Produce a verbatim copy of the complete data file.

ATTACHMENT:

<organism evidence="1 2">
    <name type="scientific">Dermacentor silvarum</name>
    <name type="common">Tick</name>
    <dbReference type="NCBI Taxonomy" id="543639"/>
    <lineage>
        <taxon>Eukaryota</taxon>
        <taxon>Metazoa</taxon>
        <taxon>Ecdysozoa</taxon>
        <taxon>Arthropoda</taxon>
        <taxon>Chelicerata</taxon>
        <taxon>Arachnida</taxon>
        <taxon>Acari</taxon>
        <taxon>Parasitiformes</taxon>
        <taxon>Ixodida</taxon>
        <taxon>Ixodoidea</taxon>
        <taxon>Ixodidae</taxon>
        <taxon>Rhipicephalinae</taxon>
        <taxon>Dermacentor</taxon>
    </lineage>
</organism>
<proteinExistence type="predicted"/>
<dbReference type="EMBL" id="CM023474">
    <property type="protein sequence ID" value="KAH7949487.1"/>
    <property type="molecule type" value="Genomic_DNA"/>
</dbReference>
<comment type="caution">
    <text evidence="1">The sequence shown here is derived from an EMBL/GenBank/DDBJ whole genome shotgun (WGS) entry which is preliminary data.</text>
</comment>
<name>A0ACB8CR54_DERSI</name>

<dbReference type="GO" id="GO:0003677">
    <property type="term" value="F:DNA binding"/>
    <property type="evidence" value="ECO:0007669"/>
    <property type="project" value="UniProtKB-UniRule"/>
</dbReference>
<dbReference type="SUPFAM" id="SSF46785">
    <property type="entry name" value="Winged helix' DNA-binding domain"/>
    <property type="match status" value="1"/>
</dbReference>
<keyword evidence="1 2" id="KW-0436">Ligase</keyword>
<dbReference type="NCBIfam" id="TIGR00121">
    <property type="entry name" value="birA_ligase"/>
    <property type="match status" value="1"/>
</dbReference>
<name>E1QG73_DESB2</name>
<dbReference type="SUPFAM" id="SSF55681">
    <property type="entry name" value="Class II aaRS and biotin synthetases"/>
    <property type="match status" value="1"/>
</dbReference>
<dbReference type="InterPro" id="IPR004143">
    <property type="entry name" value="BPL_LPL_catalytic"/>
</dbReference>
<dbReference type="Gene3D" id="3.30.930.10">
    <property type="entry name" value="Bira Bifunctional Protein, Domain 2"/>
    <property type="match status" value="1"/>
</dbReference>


<organism evidence="1 2">
    <name type="scientific">Dermacentor silvarum</name>
    <name type="common">Tick</name>
    <dbReference type="NCBI Taxonomy" id="543639"/>
    <lineage>
        <taxon>Eukaryota</taxon>
        <taxon>Metazoa</taxon>
        <taxon>Ecdysozoa</taxon>
        <taxon>Arthropoda</taxon>
        <taxon>Chelicerata</taxon>
        <taxon>Arachnida</taxon>
        <taxon>Acari</taxon>
        <taxon>Parasitiformes</taxon>
        <taxon>Ixodida</taxon>
        <taxon>Ixodoidea</taxon>
        <taxon>Ixodidae</taxon>
        <taxon>Rhipicephalinae</taxon>
        <taxon>Dermacentor</taxon>
    </lineage>
</organism>
<proteinExistence type="predicted"/>
<dbReference type="EMBL" id="CM023474">
    <property type="protein sequence ID" value="KAH7949487.1"/>
    <property type="molecule type" value="Genomic_DNA"/>
</dbReference>
<comment type="caution">
    <text evidence="1">The sequence shown here is derived from an EMBL/GenBank/DDBJ whole genome shotgun (WGS) entry which is preliminary data.</text>
</comment>
<name>A0ACB8CR54_DERSI</name>

<dbReference type="GO" id="GO:0003677">
    <property type="term" value="F:DNA binding"/>
    <property type="evidence" value="ECO:0007669"/>
    <property type="project" value="UniProtKB-UniRule"/>
</dbReference>
<dbReference type="SUPFAM" id="SSF46785">
    <property type="entry name" value="Winged helix' DNA-binding domain"/>
    <property type="match status" value="1"/>
</dbReference>
<keyword evidence="1 2" id="KW-0436">Ligase</keyword>
<dbReference type="NCBIfam" id="TIGR00121">
    <property type="entry name" value="birA_ligase"/>
    <property type="match status" value="1"/>
</dbReference>
<name>E1QG73_DESB2</name>
<dbReference type="SUPFAM" id="SSF55681">
    <property type="entry name" value="Class II aaRS and biotin synthetases"/>
    <property type="match status" value="1"/>
</dbReference>
<dbReference type="InterPro" id="IPR004143">
    <property type="entry name" value="BPL_LPL_catalytic"/>
</dbReference>
<dbReference type="Gene3D" id="3.30.930.10">
    <property type="entry name" value="Bira Bifunctional Protein, Domain 2"/>
    <property type="match status" value="1"/>
</dbReference>